Losing Control, the Right Way

Since I spend roughly 1/4 of my life at work, it was bound to show up in my blog at some point. So, to prepare you for this post, let me explain what I am not doing anymore.

I am not working in the library profession. I am not doing academic instruction at a college. I am not pouring concrete or substitute teaching. I am not woodworking, or organizing the musical portions of a contemporary church service. I am not even assisting a college registrar in the mailing and delivery of transcripts.

Those are all part of my past.

Nowadays, I work for an internationally-recognized food service organization that specializes in preparing and serving whole-bean and brewed coffee & tea beverages along with a few food items. I won’t name any names, but their logo is green and white, and has a siren inside a circle. And it’s not a mermaid as many people believe. Sirens have two tails; mermaids only have one. Study your mythical monster biology, people!

I’ve been with this company for over sixteen months, this time. I also worked for the company for almost 2 years, between 2007 and 2009.

Anyway, that’s a specific as I’m going to be about my work. I don’t have the luxury of complaining publicly about customers or employees, and it’s not my place to promote or demean my company. In fact, it would be quite unethical for me. So you’ll just have to read between the lines, or if you absolutely need to know about my work specifics, ask me in person.

Anyway, during these three and a quarter years with the company I’ve slowly clawed my way up the ladder to a minor supervisory role.

In October 2013, I spent 40 hours studying for a food services license. I learned all about bacteria, and how to clean kitchen tools, and cross-contamination. I learned about food handling, and improper food handling. I learned about pest control. I studied the FDA Food Code and HAACP (Pronounced HASS-ip) a fancy acronym that describes how to perform quality control on all of the above).

I also learned about money management, and a bit more about people management. I learned about employee motivation and customer satisfaction. I learned about safety protocols, and when to call emergency services, and when to call the store manager.

I’m not an expert in any of this. I only know enough of any of these subjects to make me dangerous (it’s like the old analogy of handing a toddler a loaded weapon). In fact, none of this training prepares you for the time management predicaments of running an actual shift.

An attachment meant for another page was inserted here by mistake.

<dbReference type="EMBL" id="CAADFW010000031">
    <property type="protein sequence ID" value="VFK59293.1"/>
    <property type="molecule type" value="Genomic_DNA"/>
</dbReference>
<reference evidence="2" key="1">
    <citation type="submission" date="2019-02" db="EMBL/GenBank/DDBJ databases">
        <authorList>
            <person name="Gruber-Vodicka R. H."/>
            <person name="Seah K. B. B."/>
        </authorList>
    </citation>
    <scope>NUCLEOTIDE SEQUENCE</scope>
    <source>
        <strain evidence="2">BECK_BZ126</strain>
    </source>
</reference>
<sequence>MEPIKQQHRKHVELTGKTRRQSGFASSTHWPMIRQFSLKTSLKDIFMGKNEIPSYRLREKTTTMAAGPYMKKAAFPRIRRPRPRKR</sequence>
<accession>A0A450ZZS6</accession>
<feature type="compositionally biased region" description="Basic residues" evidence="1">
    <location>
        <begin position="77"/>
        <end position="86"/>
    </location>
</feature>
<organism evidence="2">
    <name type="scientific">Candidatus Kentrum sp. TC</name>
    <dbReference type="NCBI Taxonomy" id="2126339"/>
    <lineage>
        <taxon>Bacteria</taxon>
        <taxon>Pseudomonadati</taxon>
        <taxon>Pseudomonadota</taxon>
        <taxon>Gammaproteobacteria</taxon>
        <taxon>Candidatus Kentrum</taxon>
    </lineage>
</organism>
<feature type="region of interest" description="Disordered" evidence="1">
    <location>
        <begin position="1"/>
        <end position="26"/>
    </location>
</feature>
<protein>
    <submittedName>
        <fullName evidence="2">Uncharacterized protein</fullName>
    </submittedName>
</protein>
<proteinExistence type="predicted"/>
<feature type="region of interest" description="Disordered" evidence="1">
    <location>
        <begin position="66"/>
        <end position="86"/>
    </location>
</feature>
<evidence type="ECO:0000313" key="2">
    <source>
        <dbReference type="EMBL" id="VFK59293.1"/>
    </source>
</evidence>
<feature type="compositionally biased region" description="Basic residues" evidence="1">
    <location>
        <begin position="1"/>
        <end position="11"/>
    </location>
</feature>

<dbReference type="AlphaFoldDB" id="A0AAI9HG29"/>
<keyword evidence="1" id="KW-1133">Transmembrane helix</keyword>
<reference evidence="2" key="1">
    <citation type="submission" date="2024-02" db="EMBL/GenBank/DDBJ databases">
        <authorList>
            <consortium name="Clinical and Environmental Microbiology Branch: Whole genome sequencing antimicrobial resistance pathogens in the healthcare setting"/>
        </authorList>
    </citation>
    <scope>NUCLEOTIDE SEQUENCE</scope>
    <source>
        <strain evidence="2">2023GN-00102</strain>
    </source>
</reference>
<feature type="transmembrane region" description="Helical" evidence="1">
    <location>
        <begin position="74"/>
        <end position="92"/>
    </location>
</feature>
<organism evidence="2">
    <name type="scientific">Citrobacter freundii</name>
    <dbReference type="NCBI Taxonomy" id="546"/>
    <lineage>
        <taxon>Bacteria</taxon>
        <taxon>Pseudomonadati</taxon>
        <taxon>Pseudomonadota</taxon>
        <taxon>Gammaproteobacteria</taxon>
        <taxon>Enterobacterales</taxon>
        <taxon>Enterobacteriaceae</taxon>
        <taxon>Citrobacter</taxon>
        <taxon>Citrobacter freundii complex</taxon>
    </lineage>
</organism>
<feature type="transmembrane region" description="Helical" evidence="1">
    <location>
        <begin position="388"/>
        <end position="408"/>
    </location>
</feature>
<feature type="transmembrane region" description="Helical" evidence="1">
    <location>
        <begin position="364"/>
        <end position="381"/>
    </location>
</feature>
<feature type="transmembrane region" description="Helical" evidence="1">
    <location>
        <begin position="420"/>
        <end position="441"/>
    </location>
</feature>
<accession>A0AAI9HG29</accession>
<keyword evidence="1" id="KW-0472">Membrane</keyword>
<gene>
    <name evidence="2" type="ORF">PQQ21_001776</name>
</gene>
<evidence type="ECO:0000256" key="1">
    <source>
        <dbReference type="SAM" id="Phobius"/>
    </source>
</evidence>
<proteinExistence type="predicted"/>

As a supervisor, I’m responsible for all that: keeping the store running, and cleaning the store. Money. Inventory management. Health inspectors. I’m also in charge of making sure the staff stays productive and happy, and that the customers leave feeling satisfied.

It took me exactly one botched shift to realize that one person can’t do it all. I have anywhere between one and five people (depending on the time of day) to help me keep the place running. I’m responsible for making sure it doesn’t all blow up in our faces.

Now, I’m very good at making espresso drinks. I’m excellent on the cash register. I’m a very decent and efficient store cleaner. I can brew a mean pot of coffee, deliver you a pastry and cook up your sandwich with minimal interruption to the general ebb and flow of store service. I wouldn’t have ever been promoted if I couldn’t do these things.

The problem is, It’s not my job to do all this anymore. It’s my job to enable my co-workers to get this stuff done. I need to give them the time, resources, motivation, whatever it takes, so someone else can do a big fat load of dishes, or clean up that chocolate milk spill on the lobby floor.

I’ve come to realize one fact in very short order: the staff I serve with, they are my arms and legs. Not because I can’t do something or because I’m too lazy to perform a task, but because I need them to make the store a success.

Without them I don’t get anything done. I can’t do it all myself. I’m not sure I’d even want to try. Management is constantly an exercise in giving up control. I do the things I have to (i.e., making sure people are getting their meal breaks; deploying employees to their strengths without burning them out; cash management and dealing with whatever health inspections come our way) and let the others do the coffee brewing, or ringing up customers, or running the espresso machine. Generally speaking, I’m required to oversee the welfare of the shift I’m working, and make sure it’s all getting done. That means tat often I will end up making drinks, or ringing up customers; even taking out the trash. But it’s not the important part of my daily routine anymore.

And it’s not that I am unable to do these things. Technically, I wouldn’t be a supervisor if I couldn’t perform these tasks. But to be successfully, you have to lose control. It’s quite a challenge, and a hell of a paradox. Sounds like a Chinese proverb in fact. I just hope I can keep doing it successfully for the weeks to come. I can only assume that the more people you manage, the better (or worse) it gets. My vote is for “better”.


3 thoughts on “Losing Control, the Right Way”

  1. That’s precisely the dilemma that every good individual contributor has faced when moving into a management role, and everybody I know who’s done it has found it rather disconcerting. Doug Hanhart said it this way (in reference to IT people): “The job of a manager is to provide the vision and pizza, and then get out of the way.”


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